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On my recent road trip, I visited one of my local libraries and borrowed 5 books on tape. We listened to 3 of them. I’m a big fan of Craig Johnson, the author of a series of mysteries taking place in Wyoming, and a TV series on Netflix called Longmire. This book, A Serpent’s Tooth: A Longmire Mystery was really complex. Hard to explain, but it’s about graft and greed and oil. Worth reading, for sure. Also read Stone Kiss by Faye Kellerman, another complex mystery about Lt Decker, an LA cop who journeys to NYC to help out his family when a murder occurs. Lots of violence in this one.  Not particularly a fav book, I’d venture. Then read Leaving Time: A Novel by Jodi Picoult. I’ve read most of her books – always very riveting. In this book, you’ll learn a whole lot about elephants since the protagonist in it is a young girl whose mother disappeared when she was quite young. Her parents ran an elephant sanctuary in New Hampshire. In the ensuing years, Jenna has tried to find clues as to her mother’s whereabouts because she just cannot believe her mother would have up and abandoned her. There are a whole cast of characters (her mother, her father, employees at the sanctuary, a cop or two, and a psychic). All play fairly prominent roles. Fascinating book – I really liked it, almost as much for the education about the behavior of elephants as about the mystery. A great read.

Also on the trip, I read a book (on Kindle) for one of my book clubs, The Swans of Fifth Avenue: A Novel by Melanie Benjamin. It’s about the relationship between Truman Capote and his “swans,” a group of aging high society ladies, and specifically Beth Paley. I don’t know whether to recommend this book or not. Truman Capote was not a nice man, although the whole novel (vs. non-fiction, which this is not) is conjured from speculation about the years Truman was kind of adopted by the group of women. He cared about all of them (most were married/divorced, wealthy women) but in the end he betrays them all by writing a novella about their secrets, their marriages, their affairs (theirs or their spouses, information they’d all shared with him, thinking he could be trusted with their innermost secrets). It was scandalous, and yes, all that part is true. I finished the book, but almost felt like I’d read a “dirty book.” There is no graphic detail in this book – it’s just what Capote did to destroy these women, supposedly his dear, darling “swans.” He was the villain in the book, and in his old age . . . well, I won’t spoil the story if you’re interested in reading it.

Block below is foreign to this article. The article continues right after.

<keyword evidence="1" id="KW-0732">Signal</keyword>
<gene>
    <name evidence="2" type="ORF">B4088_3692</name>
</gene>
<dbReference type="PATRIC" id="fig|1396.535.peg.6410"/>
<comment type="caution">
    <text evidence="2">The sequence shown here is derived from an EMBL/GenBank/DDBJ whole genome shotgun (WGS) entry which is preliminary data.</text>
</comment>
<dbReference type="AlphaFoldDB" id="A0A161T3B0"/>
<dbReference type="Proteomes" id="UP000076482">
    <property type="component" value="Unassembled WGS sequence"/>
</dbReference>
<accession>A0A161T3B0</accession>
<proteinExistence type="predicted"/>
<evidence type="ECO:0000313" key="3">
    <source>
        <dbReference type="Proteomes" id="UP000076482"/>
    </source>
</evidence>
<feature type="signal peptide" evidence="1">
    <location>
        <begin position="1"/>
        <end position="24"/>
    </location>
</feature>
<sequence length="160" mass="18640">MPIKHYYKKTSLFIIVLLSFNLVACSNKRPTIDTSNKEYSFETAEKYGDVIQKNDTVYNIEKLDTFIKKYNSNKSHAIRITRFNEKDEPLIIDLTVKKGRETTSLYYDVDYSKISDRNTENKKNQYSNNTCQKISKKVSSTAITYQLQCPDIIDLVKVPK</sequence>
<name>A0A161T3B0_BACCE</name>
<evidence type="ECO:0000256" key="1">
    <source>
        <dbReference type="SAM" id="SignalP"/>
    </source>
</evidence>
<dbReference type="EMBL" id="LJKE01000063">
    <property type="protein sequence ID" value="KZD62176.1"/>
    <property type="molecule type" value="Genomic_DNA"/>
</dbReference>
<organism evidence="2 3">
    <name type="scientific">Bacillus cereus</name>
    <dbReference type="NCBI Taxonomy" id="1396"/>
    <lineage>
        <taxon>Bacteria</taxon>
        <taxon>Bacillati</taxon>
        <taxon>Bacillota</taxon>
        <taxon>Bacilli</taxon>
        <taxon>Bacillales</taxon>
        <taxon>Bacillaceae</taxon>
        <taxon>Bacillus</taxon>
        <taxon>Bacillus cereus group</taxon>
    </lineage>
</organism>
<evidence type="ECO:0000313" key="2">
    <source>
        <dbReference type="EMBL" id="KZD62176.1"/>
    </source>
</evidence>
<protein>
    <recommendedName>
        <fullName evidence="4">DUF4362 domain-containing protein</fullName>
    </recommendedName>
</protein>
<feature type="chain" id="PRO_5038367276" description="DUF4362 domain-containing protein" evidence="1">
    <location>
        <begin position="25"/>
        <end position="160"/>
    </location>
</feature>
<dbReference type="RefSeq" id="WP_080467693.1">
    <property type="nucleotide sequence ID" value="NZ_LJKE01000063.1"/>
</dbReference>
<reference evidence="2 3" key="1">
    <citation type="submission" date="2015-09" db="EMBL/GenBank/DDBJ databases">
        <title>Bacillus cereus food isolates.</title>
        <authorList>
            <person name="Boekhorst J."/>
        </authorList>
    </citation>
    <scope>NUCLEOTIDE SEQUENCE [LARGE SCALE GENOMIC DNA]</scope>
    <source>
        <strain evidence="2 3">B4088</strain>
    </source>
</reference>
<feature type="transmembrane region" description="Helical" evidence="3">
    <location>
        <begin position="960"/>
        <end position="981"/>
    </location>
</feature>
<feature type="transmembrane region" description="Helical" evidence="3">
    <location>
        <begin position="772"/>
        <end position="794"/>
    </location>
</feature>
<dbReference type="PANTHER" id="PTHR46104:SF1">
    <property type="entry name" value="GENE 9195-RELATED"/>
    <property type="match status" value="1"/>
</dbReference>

I’ve written up an entire blog post about this book. (It hasn’t been posted yet, but will soon.) It may be one of the best books I’ve read in a long, long time. It’s a memoir by Pat Conroy (an author I’ve long admired). He died a year or so ago – sad, that. In order to get the most out of My Reading Life, I recommend you BUY THE HARDBACK. I can’t say enough good things about this book. It’s an autobiography of sorts, but not really. He never wrote one, I don’t think, and I doubt he would ever have written one as he likely didn’t believe anyone would want to read about his (sad) life. In this memoir, he chronicles the books (and the people who recommended them) that influenced his life. Starting at his mother’s knees and continuing through influential teachers and mentors and friends. One of my book clubs read it, and I devoured it, cover to cover, with little plastic flags inserted all the way through to re-read some of the prose. Pat Conroy was a fabulous writer – he studied words from a young age and used them widely and wisely throughout his writing, but better than most authors would. He adored his mother, and hated (with venom) his aviator military father who physically abused everyone in the family, including his mother. They all took it like stoic Buddhas. I’m going to have to read Thomas Wolfe’s Look Homeward, Angel because of reading this book. I’ve never read it. Conroy says that book’s first page is the best first page of any book he ever read in his life. Wow. And maybe my book group is going to re-read Tolstoy’s War and Peace (Vintage Classics) too because of the chapter on that book. We might have to assign that to a 2-month or longer read. If you have friends or family who are avid readers, this would make a great gift, this book, My Reading Life. If YOU are a reader, it needs to be on your bookshelf, but in hardback, so you can go back to it and re-read his stories. It’s a series of essays, each one about a sub-section of his life. A must-have and a must-read.